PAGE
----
This fallacy is too fraught with problems to address adequately. But three points bear listing. First, it is not axiomatic that taking more from people means services remain. Insolvency is a growing option for many governments. SW PA is filled with communities that could be midwestern ghost towns, often due to ever-increasing taxes that produced destitution for residents who stayed. Second, it is not axiomatic that cutting costs reduces services. Third, it is not axiomatic that all government services are worth keeping by the government at least. Regarding the first point understand this – taxes are exercising of the power governments have to legally hold up their residents and citizens, and sometimes simply people who work in a location. Taxes are not voluntary.
The second and third points are somewhat related to each other. Too many times governments take on roles that have nothing to do with the scope of government. This contributes to untoward costs from commitments related mostly to retirement commitments governments make to employees (see earlier blog: Why Unions aren’t the solution – Employees aren’t the Problem). Private entities, whether for or non-profit, typically deliver offer expertise, efficiency, and economies of scale that governments often don’t have otherwise. This stems from the first point – taxes are taken not voluntarily given. Third parties have the market to contend with – deliver value or get no donations or customers. Thus by taking strategic steps governments can cut costs and guarantee sustainable services, often better services than the government can provide alone.
Still wish to preserve every service?
Interestingly, Private Public Partnerships are mostly used for what they should be used for least, economic and real estate development or redevelopment, and often propounded by the keep-current-services crowd. Economic development is served by strong policies that support growth, at the lowest feasible tax rates. Austin’s evidence is that services can be performed better by third parties and for less. It’s time to make American style privatization and outsourcing the public norm as the way to improve, not preserve, the commitments made to citizens. Infrastructure projects to save the failing infrastructure of the USA governments is one key area that has proven more than successful.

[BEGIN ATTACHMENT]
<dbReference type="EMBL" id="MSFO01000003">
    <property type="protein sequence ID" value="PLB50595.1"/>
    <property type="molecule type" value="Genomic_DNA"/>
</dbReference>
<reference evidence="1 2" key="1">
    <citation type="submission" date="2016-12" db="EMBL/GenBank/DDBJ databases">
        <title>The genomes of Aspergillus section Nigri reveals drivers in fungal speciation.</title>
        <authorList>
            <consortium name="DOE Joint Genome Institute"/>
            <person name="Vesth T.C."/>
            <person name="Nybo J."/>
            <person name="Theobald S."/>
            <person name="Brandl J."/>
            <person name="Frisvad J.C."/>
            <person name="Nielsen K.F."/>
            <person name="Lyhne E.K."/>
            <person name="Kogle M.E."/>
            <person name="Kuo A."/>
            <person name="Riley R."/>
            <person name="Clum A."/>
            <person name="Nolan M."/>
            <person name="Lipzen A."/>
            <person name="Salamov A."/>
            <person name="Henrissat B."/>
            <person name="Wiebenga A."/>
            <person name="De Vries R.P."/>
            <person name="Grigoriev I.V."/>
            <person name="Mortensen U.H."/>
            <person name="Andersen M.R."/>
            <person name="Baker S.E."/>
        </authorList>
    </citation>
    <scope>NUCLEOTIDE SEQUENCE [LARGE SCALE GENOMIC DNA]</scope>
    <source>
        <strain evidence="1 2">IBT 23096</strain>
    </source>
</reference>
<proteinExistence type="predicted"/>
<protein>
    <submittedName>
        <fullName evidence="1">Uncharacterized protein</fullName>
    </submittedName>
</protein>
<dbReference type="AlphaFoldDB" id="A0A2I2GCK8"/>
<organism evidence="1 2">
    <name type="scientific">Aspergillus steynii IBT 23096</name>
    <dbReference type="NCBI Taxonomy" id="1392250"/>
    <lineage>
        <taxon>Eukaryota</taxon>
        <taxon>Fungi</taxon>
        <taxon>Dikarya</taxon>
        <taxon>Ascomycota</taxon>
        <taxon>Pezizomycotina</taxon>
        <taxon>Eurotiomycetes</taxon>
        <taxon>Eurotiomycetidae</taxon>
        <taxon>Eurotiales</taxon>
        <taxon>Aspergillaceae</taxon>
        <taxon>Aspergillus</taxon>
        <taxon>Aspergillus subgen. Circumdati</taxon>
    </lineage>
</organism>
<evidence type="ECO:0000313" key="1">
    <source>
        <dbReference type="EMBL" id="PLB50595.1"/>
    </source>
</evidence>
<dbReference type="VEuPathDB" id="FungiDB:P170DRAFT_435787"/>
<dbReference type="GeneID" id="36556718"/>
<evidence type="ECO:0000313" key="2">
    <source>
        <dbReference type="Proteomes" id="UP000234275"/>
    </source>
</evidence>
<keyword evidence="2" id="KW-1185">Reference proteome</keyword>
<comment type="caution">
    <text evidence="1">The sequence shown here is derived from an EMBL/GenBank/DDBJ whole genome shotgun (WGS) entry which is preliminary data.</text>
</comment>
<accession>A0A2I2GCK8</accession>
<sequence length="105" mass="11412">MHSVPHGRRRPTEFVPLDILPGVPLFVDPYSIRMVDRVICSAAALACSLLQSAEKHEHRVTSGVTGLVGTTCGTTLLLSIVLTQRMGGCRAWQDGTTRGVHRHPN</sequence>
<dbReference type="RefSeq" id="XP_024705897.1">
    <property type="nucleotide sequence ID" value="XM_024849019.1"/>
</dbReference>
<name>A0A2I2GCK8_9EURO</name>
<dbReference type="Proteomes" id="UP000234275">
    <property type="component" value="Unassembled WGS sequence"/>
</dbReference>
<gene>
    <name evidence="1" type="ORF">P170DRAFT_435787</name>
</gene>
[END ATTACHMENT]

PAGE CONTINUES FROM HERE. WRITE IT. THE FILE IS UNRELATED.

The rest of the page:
San Bernardino has led the way showing ethics can be improved by eliminating nepotism. Maywood, CA outsourced in order to avoid the plight of Stockton, CA and forced outsourcing. Sandy Springs incorporated without incurring the infrastructure and costs of personnel. With the proper will, lots of effort, and clear direction, the evidence shows through these communities that vibrant important and even vital services can and must be outsourced if governments are going to deliver on the promises made.
We can and must improve services, and this points the way, but I ask again, still wish to preserve services?
For the Monroeville 2013 budget, on Tuesday I made a balanced budget amendment using recommendations from the manager which is also posted in excel 2007.
The budget was calculated based on a fiction of a tax millage increase that has not been voted on or approved. In order to effectively determine a spending level, the first thing that must be done is correct the expected tax receipts by reducing the total expected income from roughly 27m to roughly 24m. This presents a realistic view of what we are currently able to spend. It also presents opportunities for savings since it is quite a bit less. Like many communities Monroeville has committed itself to zero based budgeting. Yet every year we fail to operate zero based, instead we have run losses for 10 years running. We raise everything across the board and use deficit spending from reserves to keep on spending willy nilly. We make commitments to our employees and to the public, but never do the hard work of reducing a penny for every penny increased in spending. The other option is only to increase what is taken from those we are to represent and whose money once taken forcibly we are morally and legally obligated to protect.
My solution to the dilemma is based on the manager’s recommendations – consolidate the dispatch to the county 911 center which is mandated by state law to run dispatch. Eliminate the ring down. Admit finally that ISO has rated the official 911 safer than our dispatch. 1.5 million People including our own residents are dependent on the county all day everyday anytime they are not in Monroeville.